Gun Digest Interview: Tim Abell

Gun Digest Interview: Tim Abell
Tim Abell poses with his freshly harvested gobbler.
Tim Abell poses with his freshly harvested gobbler.
Tim Abell poses with his freshly harvested gobbler.

Actors who hunt and shoot usually keep quiet about doing so; afraid their careers might take a beating at the hands of an anti-gun, ultra-liberal Hollywood. And then there’s Tim Abell, actor, hunter, former U.S. Army Ranger and host of the popular outdoors television series Federal Premium Ammunition's Grateful Nation. A hunter and shooter since childhood, Abell’s done more than 60 movie and television roles, including playing Frank James in the 2010 movie, American Bandits: Frank and Jesse James, where he shared top billing with Peter Fonda. Abell, 54, is also a firearms history buff, with ancestors who served in World War I and the Civil War. In fact, he has a .32-caliber Moore rimfire revolver that belonged to his great, great grandfather, a sharecropper who served in the Confederate Army’s 49th Virginia Infantry.

How did firearms become a part of your life?

My love of hunting and guns started with my uncle, Bruce King. My dad’s passion was fishing, and I did a lot of that, too, but it was Bruce who took me hunting. He became my mentor in a lot of ways, taught me a lot of woodsmanship skills, and a lot about being a man. He took me whitetail and turkey and raccoon hunting…but I didn’t get to carry a gun until he thought I was ready for it.

Sounds like a great childhood.

My friends and I used to walk down the street with our shotguns over our shoulders. Walk a mile or so down the street to the places we’d hunt. Today, if you tried that? Someone would call the police, get the SWAT Team out. It’s sad, really, how much some things have changed.

What was your first gun?

My very first was a single-barrel H&R shotgun, 12 gauge. My grandfather gave me and my brother each a gun—I must’ve been eight years old or so. When I was 12 years old, I’d saved up enough money and bought a Remington 870 shotgun. I took so many deer with that gun.

Why did you enlist for the Rangers?

My granddad was in the First World War, and I knew about that, saw pictures of him in uniform. As a kid, I read a lot of biographies about people like General Eisenhower. And then I read Robin Moore’s book, The Green Berets. That was it. I wanted to do something like that. When the Army recruiters came to our high school, they said, Learn a trade, work with aircraft, things like that. I told them, No thanks—I want to be a Special Forces guy. At the time, they didn’t have any slots open for Special Forces. The Rangers had openings. So I signed up.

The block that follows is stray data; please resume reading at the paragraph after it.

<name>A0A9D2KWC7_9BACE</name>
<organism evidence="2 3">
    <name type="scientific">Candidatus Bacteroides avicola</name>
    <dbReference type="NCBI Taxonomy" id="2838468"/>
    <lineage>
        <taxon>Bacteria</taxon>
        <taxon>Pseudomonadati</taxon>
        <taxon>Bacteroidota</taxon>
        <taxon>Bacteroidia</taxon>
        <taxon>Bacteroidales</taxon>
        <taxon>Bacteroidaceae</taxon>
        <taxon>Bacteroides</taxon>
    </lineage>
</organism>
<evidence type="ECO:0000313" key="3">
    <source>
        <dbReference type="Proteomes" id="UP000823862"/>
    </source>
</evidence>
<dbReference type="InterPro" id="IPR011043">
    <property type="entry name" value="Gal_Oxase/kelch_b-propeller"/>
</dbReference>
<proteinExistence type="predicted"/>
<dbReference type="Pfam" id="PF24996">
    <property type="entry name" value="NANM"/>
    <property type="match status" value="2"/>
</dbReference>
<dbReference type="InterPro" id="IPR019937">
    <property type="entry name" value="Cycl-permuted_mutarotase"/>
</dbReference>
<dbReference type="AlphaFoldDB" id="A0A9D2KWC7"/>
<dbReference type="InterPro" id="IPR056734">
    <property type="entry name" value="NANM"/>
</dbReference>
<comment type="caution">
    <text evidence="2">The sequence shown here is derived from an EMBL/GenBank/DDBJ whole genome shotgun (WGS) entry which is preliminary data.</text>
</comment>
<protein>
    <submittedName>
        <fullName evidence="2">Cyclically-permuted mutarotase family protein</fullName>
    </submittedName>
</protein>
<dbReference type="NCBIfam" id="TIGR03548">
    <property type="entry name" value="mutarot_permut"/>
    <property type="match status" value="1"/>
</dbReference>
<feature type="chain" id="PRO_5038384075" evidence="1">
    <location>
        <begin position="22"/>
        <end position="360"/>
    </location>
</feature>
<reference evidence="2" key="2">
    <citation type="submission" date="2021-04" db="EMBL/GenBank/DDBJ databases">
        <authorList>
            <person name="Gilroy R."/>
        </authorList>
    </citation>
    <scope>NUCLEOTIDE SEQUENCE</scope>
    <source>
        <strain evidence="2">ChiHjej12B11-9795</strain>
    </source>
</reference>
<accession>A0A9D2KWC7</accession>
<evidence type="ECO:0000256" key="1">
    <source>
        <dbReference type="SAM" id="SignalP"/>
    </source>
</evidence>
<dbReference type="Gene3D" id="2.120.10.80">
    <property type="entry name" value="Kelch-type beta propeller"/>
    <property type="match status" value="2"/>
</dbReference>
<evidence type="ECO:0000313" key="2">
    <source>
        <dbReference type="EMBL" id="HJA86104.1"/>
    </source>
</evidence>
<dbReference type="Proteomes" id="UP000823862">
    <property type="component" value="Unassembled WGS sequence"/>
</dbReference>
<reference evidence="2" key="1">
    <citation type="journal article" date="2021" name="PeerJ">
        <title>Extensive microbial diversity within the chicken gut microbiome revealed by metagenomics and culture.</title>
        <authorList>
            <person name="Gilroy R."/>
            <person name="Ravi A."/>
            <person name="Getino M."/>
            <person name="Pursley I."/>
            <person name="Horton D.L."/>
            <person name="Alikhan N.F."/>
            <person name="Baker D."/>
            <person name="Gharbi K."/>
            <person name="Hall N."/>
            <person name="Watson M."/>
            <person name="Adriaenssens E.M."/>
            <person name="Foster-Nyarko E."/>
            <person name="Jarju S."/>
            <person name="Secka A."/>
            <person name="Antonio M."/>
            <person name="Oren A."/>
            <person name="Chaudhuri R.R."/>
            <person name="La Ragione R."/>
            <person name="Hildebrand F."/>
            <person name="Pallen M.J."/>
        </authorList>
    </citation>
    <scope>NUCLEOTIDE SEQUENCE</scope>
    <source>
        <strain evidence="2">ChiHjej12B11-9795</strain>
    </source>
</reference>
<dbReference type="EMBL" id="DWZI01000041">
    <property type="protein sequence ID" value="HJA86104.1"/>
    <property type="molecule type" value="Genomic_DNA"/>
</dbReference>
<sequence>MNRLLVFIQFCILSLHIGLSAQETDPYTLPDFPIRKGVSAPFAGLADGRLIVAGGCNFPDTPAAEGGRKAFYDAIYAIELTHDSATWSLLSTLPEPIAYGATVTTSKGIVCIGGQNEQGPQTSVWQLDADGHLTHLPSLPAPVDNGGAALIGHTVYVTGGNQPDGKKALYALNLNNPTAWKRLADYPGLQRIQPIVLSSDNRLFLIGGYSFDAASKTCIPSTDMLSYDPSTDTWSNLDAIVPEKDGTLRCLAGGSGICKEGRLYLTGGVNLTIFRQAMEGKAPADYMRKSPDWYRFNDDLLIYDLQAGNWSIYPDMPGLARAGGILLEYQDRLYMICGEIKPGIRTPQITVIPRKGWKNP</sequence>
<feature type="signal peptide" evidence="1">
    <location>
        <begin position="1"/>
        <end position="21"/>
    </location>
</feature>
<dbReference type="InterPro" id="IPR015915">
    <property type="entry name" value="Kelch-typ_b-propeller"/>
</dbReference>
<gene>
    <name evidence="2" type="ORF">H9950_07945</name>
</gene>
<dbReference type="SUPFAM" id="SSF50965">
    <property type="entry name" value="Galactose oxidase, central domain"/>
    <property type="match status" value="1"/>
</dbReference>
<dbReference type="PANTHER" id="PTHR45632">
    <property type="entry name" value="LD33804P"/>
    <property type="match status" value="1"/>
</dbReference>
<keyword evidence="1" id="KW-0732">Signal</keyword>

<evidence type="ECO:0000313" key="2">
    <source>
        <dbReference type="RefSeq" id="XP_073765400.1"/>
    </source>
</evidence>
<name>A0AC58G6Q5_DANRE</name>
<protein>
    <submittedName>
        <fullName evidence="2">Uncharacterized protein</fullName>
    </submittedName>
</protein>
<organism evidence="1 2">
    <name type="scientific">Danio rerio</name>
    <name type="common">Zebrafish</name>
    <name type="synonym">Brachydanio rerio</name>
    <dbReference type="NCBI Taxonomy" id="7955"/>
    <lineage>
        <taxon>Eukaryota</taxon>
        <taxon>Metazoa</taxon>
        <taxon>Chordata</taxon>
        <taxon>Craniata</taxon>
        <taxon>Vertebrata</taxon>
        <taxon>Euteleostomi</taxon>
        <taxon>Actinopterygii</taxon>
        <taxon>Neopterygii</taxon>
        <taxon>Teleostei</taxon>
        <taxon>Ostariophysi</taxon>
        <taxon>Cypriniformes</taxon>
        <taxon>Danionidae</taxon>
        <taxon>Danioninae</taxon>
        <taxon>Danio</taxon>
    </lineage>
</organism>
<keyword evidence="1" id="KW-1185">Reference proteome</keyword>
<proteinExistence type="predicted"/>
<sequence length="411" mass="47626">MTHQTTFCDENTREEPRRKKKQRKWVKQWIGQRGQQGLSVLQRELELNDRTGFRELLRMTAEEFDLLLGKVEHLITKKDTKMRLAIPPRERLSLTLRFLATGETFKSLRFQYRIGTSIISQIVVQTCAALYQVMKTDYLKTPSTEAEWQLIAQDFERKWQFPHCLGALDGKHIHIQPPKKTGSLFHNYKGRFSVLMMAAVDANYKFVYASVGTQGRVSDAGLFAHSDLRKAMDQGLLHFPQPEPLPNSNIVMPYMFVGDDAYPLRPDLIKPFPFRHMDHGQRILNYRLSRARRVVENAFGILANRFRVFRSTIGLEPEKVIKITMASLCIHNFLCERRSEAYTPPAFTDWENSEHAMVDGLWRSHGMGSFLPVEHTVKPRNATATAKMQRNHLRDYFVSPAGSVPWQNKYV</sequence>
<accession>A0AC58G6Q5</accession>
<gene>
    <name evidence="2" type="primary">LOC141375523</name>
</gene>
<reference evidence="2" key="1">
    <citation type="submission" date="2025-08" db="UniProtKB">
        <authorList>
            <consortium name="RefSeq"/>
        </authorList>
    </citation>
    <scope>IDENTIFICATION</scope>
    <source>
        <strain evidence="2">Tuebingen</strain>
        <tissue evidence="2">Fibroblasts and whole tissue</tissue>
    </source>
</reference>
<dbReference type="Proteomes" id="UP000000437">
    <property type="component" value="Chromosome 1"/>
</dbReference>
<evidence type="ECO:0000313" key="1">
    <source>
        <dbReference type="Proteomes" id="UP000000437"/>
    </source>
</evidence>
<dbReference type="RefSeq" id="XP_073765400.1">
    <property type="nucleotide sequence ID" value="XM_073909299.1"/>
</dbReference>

What was your experience like as an Army Ranger?

The training was very difficult, of course. But once I got out of Ranger training and went to my Ranger Battalion? They put us through two weeks of Ranger Indoctrination Program, to weed out the guys who shouldn’t be there. That was probably the hardest thing I ever did. The road marches at the end of it were so difficult and grueling. But we just powered through the pain. Ranger Up!

So after your service….?

I headed to California, wanted to be an actor. Struggled, but learned a lot, got some smaller roles and they eventually led to bigger ones.

But you’re a hunter and a shooter and a veteran—trying to make it in Hollywood?

Has it hurt my career? I know I’ve lost an acting job or two because I love to hunt and shoot and am not shy about it. I had a casting director admit it to me once. He said, “you make me so mad, killing animals.” He made it clear I would’ve had a role on his project if it wasn’t for my hunting. But I listened to John Milius. He’s a friend, as well as a writer and director [Milius’ script credits include Apocalypse Now and Jeremiah Johnson; he’s directed several films including 1973’s Dillinger]. John said, Look, Tim, you have to be who you are. It’s not going to work otherwise.

Is it hard being a pro-Second Amendment advocate in La-La Land?

The hypocrisy of it all gets to me sometimes. Here you have a guy like Jamie Foxx saying, “We need to follow what our President says and get rid of all the guns.” And he’s starring in Django Unchained, one of the most violent films of all time. People don’t see the hypocrisy in all that?

How did Federal Premium Ammunition's Grateful Nation come to you?

Actually, it started years before. The outdoors and hunting show, The Federal Experience, was looking for an actor who liked to hunt and shoot and wasn’t afraid to say it. So I tried out and got the job as host. Later, I was at the NRA Convention and I met up with a wounded veteran who had an idea for a show where we’d take other wounded vets on hunts. It was a great idea, but he couldn’t do it. But Mark DeYoung at ATK (parent company of Federal) and some other people heard this veteran speak and they were really moved by it. I really have to credit Mark DeYoung and ATK. He got behind the idea and the show, and it’s because of their sponsorship that it exists today.

Editor's Note: This article originally appeared in the July 15, 2013 issue of Gun Digest the Magazine.

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